The holiday season has arrived! Over the next few weeks the kids will be home more because of the different holiday breaks.

Instead of feeling like you are constantly battling cabin fever or getting way too much screen time with your kids, have a plan to build fun memories. Whether it is you, a grandparent or another caring adult, spending time with a child is huge for their brain development physically, emotionally and socially.

Kids do not expect Pinterest perfection. Sometimes a Pinterest fail is the best memory. Having an adult focus positive energy on them is the win.

There are many resources available with a quick Google search. One I really like is the 4-H Inspire Kids to Do Activity Guide.

The guide has 30 different idea starters for youth at a variety of ages and interests. It is available at

Another place to start is thinking about things you loved to do as a kid. I remember loving to spend time in the kitchen baking with my mom.

Now, I know some of you just thought to yourselves, “That is WAY too messy,” or “I wouldn’t know where to begin.” I have the recipe for you!

Many third graders have been trying this one out in the classroom over the last few weeks, compliments of Mennel Milling Company, Hancock County Farm Bureau, the Ohio State University Extension and Hancock County 4-H. Carver’s colonial bread — or “bread in a bag” — is a fun, controlled way to experiment making homemade yeast bread.

Here is the recipe and how to make it with your kids. This method makes two small loaves. If you’re making it with more than two kids, replicate it a second time.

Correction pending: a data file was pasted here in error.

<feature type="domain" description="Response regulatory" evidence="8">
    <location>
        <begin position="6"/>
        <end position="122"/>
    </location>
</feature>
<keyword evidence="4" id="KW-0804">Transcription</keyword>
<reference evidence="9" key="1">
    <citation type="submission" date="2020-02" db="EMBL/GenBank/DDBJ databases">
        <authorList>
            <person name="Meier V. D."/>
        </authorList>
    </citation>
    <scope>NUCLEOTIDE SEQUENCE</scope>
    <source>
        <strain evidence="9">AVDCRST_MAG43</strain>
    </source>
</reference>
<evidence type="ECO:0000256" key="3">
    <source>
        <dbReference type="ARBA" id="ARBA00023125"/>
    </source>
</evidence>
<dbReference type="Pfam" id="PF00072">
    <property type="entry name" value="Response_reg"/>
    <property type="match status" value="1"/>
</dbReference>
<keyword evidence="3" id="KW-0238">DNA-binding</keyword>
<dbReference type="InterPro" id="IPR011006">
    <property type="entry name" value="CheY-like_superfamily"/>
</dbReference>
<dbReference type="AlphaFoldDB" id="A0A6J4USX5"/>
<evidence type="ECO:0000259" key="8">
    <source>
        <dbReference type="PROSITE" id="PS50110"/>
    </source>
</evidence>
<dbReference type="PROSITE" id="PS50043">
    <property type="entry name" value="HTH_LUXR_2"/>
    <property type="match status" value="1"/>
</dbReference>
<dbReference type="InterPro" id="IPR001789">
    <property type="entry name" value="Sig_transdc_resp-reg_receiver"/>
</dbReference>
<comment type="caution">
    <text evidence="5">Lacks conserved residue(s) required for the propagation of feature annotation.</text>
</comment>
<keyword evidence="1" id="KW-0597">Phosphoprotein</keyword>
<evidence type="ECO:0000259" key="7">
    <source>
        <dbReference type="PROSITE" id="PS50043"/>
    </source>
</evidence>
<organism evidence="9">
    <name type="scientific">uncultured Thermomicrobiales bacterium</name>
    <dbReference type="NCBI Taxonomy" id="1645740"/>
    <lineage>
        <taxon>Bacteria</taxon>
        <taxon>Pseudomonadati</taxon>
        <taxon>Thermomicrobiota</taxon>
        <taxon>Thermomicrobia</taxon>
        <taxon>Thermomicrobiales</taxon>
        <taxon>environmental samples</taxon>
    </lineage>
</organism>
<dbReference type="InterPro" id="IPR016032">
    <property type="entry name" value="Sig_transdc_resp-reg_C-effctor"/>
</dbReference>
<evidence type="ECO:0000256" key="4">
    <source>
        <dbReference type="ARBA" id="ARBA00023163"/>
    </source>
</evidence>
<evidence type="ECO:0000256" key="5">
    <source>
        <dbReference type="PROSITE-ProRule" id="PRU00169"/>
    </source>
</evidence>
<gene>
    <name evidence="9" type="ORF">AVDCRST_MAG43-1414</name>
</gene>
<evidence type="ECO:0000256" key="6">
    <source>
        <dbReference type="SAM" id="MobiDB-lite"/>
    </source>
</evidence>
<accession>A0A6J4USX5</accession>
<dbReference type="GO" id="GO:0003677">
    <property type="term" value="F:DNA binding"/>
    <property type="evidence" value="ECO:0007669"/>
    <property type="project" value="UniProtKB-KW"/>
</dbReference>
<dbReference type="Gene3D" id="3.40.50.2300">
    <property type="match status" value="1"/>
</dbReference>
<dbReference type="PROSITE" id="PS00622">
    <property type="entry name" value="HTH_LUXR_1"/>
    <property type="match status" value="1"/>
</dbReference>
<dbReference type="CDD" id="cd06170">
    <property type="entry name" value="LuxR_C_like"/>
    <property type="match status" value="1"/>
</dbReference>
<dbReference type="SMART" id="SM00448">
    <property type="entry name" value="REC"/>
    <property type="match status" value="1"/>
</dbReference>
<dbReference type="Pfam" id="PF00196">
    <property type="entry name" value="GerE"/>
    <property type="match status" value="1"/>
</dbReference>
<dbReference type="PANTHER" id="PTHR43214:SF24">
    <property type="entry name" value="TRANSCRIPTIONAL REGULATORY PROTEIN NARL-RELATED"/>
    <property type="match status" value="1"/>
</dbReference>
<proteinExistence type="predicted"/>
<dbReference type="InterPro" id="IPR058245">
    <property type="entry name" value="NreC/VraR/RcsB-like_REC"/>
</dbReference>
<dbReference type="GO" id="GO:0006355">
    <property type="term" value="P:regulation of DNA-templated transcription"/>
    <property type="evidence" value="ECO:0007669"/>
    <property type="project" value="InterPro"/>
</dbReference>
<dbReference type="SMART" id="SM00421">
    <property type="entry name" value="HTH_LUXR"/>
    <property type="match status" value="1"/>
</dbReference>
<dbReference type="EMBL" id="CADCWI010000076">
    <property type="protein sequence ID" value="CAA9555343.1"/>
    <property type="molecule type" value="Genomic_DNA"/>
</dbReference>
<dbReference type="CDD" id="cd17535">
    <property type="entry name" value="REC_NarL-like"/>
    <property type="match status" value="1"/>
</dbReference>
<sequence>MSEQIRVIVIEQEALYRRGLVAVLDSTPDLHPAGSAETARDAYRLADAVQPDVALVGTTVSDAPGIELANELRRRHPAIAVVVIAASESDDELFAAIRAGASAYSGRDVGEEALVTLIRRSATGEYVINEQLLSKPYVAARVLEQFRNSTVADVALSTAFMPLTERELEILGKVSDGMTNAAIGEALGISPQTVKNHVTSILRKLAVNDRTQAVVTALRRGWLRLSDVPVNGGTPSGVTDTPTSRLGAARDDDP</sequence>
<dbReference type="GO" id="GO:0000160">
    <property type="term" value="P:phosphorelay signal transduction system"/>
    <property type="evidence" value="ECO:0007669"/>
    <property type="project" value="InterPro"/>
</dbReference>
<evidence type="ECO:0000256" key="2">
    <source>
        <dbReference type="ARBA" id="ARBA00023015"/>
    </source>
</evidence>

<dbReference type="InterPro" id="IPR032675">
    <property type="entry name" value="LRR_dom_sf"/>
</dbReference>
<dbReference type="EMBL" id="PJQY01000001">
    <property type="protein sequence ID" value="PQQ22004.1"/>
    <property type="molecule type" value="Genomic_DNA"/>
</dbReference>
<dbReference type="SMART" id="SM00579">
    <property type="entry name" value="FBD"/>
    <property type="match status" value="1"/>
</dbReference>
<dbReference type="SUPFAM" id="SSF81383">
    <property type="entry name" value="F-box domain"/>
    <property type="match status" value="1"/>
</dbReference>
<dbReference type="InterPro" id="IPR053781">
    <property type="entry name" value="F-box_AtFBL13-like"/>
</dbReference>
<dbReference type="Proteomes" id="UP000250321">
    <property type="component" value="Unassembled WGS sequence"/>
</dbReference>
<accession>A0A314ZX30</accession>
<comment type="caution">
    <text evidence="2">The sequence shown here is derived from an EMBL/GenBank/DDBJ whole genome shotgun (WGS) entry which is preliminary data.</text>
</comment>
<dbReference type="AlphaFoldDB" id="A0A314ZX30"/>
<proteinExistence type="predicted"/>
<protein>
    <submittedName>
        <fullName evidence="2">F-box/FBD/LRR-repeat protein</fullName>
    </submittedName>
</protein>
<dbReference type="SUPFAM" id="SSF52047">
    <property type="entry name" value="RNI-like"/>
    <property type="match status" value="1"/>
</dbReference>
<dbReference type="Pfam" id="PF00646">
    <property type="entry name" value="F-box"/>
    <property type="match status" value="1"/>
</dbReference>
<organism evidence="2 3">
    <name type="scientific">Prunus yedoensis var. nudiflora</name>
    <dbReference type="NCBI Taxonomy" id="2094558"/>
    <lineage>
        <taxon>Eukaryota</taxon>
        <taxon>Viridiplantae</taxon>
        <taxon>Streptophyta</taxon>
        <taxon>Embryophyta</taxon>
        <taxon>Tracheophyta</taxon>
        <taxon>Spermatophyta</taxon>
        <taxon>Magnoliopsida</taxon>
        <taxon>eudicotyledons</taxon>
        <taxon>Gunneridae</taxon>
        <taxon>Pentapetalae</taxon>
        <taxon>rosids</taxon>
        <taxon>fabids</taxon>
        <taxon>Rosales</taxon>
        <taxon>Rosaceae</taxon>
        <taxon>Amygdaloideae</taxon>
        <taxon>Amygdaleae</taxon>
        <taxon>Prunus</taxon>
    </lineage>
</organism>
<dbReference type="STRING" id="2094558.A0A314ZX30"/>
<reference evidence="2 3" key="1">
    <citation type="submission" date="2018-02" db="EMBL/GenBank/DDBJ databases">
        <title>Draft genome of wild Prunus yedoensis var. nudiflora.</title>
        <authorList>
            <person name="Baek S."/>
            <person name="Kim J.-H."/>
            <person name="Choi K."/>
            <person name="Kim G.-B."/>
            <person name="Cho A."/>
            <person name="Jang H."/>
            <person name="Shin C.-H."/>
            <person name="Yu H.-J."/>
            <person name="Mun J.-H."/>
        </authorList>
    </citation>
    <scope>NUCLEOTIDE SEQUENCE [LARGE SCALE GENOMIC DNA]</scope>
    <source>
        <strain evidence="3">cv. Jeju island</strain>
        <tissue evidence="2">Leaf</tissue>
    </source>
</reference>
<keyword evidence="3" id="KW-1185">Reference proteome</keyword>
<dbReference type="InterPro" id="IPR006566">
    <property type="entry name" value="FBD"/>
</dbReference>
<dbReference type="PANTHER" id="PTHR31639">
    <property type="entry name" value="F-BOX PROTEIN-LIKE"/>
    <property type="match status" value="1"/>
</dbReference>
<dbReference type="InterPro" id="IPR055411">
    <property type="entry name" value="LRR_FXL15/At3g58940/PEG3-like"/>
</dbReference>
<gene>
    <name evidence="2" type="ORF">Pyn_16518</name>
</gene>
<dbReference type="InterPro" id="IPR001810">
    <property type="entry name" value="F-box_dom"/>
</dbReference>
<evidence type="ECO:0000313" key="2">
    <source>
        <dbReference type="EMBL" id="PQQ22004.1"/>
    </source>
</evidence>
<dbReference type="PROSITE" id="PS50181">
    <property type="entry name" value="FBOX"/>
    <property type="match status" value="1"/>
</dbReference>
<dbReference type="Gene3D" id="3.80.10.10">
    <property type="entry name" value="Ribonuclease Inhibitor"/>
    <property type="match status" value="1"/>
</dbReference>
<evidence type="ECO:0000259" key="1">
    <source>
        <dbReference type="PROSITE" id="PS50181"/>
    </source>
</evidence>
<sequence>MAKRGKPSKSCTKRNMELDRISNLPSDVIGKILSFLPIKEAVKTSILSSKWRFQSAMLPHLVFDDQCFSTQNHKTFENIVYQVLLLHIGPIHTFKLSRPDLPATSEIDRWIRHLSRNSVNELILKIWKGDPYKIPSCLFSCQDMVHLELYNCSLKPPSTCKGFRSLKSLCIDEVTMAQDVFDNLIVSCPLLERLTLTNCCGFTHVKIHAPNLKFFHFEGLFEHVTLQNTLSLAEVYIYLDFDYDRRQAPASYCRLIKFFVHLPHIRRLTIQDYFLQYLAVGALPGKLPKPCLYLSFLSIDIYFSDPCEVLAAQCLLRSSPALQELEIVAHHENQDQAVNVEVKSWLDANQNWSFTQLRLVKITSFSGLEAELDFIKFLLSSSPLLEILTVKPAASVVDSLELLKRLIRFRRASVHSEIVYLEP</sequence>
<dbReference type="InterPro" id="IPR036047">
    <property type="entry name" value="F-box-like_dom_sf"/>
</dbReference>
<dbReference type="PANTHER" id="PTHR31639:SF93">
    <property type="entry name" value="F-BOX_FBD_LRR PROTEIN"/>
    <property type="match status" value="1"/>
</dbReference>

• Sugar — 1½ tablespoons

• Yeast — ½ tablespoon

• Water — ¾ cup, 110 degrees Fahrenheit

• Flour — 3 cups

• Salt — 1 teaspoon

• Vegetable or corn oil — 1 tablespoon

• Cooking spray


• Gallon zip-lock bag

• Measuring spoons and cups

• Two 3-by-5-inch mini loaf pans (you can get disposable)

• One plastic table cover or two serving trays

In the gallon size zip-lock bag, place 1½ tablespoons of sugar and ½ tablespoon of yeast. Then add ¾ cup of very warm water. Squeeze the upper part of the bag to force out air; close the bag. Shake and work the bag with fingers to gently blend ingredients. Let the mixture rest on the table for 10 minutes.

Open the bag. Add 1 cup flour and 1 teaspoon salt. Squeeze the upper part of the bag to force air out; close the bag. Shake and work the bag with fingers to blend ingredients.

Open bag. Add 1 tablespoon vegetable oil and 1 cup flour. Squeeze the upper part of the bag to force out air; close the bag. Shake and work the bag with fingers to blend ingredients. Work until the flour is incorporated.

You may need to add enough flour to make soft dough that begins to pull away from the sides of the bag. If sticky, add small amounts (tablespoon at a time). Seal the bag and mix into the dough. (Too much flour will make bread dry and tough.)

Remove dough from the bag and place it on a floured surface. Inverting the bag is a simple way to get started. A serving tray or plastic table covering underneath is a good idea.

If the dough becomes sticky, sprinkle with a little flour and work it in. Divide the dough into two equal pieces.

To knead, fold the dough toward you with your fingers. Give the dough a quarter turn, repeat the fold and then push. Continue kneading until smooth and elastic; about 8-10 minutes.

Let the dough rest on the floured surface for 10 minutes. Lightly coat the baking pan with nonstick cooking spray. After the 10 minute rest, roll the dough into a football shape and place in loaf plan.

Let dough rise in a warm, draft-free place until it has doubled in size (about 90 minutes). This means the top of the loaf will be at least 1 inch from the edge of the bread pan. Bake the loaf at 325 degrees for 20-25 minutes. When done, the bread will be light brown and sound hollow when tapped. Remove from pan and rub a little butter on top of bread.

Enjoy your holiday season with the kids in your life. It’s good for them and you!

Anderson is an Extension educator for 4-H youth development at the Ohio State University Extension for Hancock County.